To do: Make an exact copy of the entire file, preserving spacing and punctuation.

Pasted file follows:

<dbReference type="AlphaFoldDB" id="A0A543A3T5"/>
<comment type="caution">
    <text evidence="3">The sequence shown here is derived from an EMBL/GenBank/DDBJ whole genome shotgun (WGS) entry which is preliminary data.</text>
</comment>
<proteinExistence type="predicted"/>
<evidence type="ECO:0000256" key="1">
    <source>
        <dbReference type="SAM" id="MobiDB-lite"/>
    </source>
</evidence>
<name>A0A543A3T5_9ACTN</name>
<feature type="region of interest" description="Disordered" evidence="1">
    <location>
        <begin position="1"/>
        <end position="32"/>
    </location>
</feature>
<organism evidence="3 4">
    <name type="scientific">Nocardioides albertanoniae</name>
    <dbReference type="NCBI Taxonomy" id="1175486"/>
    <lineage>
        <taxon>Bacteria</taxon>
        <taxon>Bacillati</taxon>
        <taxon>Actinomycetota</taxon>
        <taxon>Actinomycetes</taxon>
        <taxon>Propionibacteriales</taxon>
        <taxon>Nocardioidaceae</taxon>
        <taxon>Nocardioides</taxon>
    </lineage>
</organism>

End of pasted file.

<dbReference type="AlphaFoldDB" id="A0A543A3T5"/>
<comment type="caution">
    <text evidence="3">The sequence shown here is derived from an EMBL/GenBank/DDBJ whole genome shotgun (WGS) entry which is preliminary data.</text>
</comment>
<proteinExistence type="predicted"/>
<evidence type="ECO:0000256" key="1">
    <source>
        <dbReference type="SAM" id="MobiDB-lite"/>
    </source>
</evidence>
<name>A0A543A3T5_9ACTN</name>
<feature type="region of interest" description="Disordered" evidence="1">
    <location>
        <begin position="1"/>
        <end position="32"/>
    </location>
</feature>
<organism evidence="3 4">
    <name type="scientific">Nocardioides albertanoniae</name>
    <dbReference type="NCBI Taxonomy" id="1175486"/>
    <lineage>
        <taxon>Bacteria</taxon>
        <taxon>Bacillati</taxon>
        <taxon>Actinomycetota</taxon>
        <taxon>Actinomycetes</taxon>
        <taxon>Propionibacteriales</taxon>
        <taxon>Nocardioidaceae</taxon>
        <taxon>Nocardioides</taxon>
    </lineage>
</organism>